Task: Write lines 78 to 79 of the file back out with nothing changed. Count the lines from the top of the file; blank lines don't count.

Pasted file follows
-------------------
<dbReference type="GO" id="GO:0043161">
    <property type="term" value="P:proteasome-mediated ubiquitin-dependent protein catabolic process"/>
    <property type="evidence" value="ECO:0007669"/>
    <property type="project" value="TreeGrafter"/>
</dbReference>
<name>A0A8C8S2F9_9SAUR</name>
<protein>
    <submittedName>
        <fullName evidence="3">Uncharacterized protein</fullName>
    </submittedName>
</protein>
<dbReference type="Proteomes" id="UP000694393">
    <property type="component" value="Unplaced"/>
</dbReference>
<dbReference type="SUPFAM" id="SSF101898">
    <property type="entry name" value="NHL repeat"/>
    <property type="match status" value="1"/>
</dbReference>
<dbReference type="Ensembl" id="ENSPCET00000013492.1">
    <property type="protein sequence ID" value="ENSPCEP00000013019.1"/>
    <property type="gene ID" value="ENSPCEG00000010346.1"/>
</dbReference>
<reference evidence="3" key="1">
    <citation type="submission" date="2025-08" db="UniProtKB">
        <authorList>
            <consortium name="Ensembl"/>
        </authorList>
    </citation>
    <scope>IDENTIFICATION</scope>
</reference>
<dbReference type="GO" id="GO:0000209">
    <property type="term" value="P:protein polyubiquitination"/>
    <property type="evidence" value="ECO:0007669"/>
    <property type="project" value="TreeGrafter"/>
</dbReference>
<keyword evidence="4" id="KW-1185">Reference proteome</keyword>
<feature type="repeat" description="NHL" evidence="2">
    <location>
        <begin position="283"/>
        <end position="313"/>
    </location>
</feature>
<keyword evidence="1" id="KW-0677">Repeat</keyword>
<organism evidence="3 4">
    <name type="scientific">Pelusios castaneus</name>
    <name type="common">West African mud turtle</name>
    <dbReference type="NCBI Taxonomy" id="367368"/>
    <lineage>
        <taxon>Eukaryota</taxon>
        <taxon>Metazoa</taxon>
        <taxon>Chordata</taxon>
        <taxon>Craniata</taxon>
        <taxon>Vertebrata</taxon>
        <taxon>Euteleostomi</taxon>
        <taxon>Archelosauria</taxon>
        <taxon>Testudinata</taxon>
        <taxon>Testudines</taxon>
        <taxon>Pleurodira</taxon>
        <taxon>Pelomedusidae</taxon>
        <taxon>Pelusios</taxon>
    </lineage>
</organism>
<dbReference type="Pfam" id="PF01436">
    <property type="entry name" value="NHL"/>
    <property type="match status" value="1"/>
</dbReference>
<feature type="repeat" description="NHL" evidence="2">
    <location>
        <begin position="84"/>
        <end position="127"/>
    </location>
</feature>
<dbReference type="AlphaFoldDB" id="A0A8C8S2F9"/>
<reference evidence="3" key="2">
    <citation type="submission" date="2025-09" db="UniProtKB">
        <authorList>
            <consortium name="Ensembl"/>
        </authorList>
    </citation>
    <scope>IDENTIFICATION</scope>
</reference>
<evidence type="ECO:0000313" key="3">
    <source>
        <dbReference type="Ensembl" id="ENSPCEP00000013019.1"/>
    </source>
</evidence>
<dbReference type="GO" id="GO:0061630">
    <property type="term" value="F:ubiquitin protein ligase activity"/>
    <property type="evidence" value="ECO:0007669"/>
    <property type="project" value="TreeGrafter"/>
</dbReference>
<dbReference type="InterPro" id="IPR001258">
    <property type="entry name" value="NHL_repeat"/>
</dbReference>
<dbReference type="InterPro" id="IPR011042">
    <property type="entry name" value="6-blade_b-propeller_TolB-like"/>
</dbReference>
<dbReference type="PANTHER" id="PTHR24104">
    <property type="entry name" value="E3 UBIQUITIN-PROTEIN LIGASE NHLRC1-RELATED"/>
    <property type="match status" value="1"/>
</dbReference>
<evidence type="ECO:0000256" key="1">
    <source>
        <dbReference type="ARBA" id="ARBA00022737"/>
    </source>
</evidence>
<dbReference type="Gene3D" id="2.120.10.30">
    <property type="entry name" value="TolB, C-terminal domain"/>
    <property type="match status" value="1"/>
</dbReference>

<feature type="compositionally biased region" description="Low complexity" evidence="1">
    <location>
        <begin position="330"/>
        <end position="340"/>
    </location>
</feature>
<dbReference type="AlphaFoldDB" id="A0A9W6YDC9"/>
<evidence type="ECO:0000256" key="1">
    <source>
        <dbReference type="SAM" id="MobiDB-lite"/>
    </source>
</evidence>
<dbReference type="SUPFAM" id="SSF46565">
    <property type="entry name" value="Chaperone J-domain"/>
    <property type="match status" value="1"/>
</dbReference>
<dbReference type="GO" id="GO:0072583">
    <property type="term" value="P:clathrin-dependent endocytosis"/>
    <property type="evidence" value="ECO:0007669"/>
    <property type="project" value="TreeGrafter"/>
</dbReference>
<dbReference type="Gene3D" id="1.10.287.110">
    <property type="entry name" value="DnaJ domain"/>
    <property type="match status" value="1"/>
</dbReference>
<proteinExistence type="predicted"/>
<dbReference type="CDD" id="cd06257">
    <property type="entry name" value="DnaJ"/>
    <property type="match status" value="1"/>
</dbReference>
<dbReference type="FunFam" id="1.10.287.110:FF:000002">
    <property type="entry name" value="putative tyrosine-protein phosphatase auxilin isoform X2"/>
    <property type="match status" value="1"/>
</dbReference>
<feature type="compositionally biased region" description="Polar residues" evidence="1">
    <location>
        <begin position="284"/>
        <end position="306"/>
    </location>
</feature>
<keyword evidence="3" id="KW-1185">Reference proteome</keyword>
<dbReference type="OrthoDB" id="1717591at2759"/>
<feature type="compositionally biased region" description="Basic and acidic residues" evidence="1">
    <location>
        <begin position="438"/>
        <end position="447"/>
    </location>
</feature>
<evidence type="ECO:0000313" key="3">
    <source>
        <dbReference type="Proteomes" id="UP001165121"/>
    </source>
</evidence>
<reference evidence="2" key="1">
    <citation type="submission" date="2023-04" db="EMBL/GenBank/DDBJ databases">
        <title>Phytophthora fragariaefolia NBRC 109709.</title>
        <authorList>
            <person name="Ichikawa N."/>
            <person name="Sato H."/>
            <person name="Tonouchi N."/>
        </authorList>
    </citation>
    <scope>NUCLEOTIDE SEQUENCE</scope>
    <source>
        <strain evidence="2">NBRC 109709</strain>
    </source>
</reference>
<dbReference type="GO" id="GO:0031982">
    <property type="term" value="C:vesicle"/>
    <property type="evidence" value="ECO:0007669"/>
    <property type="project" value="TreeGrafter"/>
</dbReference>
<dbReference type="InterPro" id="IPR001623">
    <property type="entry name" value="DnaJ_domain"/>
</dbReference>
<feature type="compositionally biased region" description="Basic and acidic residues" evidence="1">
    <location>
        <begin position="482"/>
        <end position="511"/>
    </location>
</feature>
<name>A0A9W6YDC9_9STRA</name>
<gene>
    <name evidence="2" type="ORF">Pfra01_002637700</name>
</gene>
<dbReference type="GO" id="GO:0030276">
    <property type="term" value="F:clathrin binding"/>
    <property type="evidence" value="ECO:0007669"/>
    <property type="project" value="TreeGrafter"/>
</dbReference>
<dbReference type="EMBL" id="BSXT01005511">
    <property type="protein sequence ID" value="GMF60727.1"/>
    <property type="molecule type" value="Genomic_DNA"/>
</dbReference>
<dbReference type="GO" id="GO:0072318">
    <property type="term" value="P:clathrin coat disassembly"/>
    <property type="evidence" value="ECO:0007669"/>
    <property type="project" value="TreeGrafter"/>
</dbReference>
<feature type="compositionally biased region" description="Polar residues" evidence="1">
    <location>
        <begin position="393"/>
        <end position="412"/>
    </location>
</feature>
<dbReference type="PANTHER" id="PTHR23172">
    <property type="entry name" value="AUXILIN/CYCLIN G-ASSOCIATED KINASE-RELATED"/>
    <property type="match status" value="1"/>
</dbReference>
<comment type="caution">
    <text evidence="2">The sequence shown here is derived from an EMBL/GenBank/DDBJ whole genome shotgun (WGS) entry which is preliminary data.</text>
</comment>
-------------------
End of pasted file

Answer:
        </authorList>
    </citation>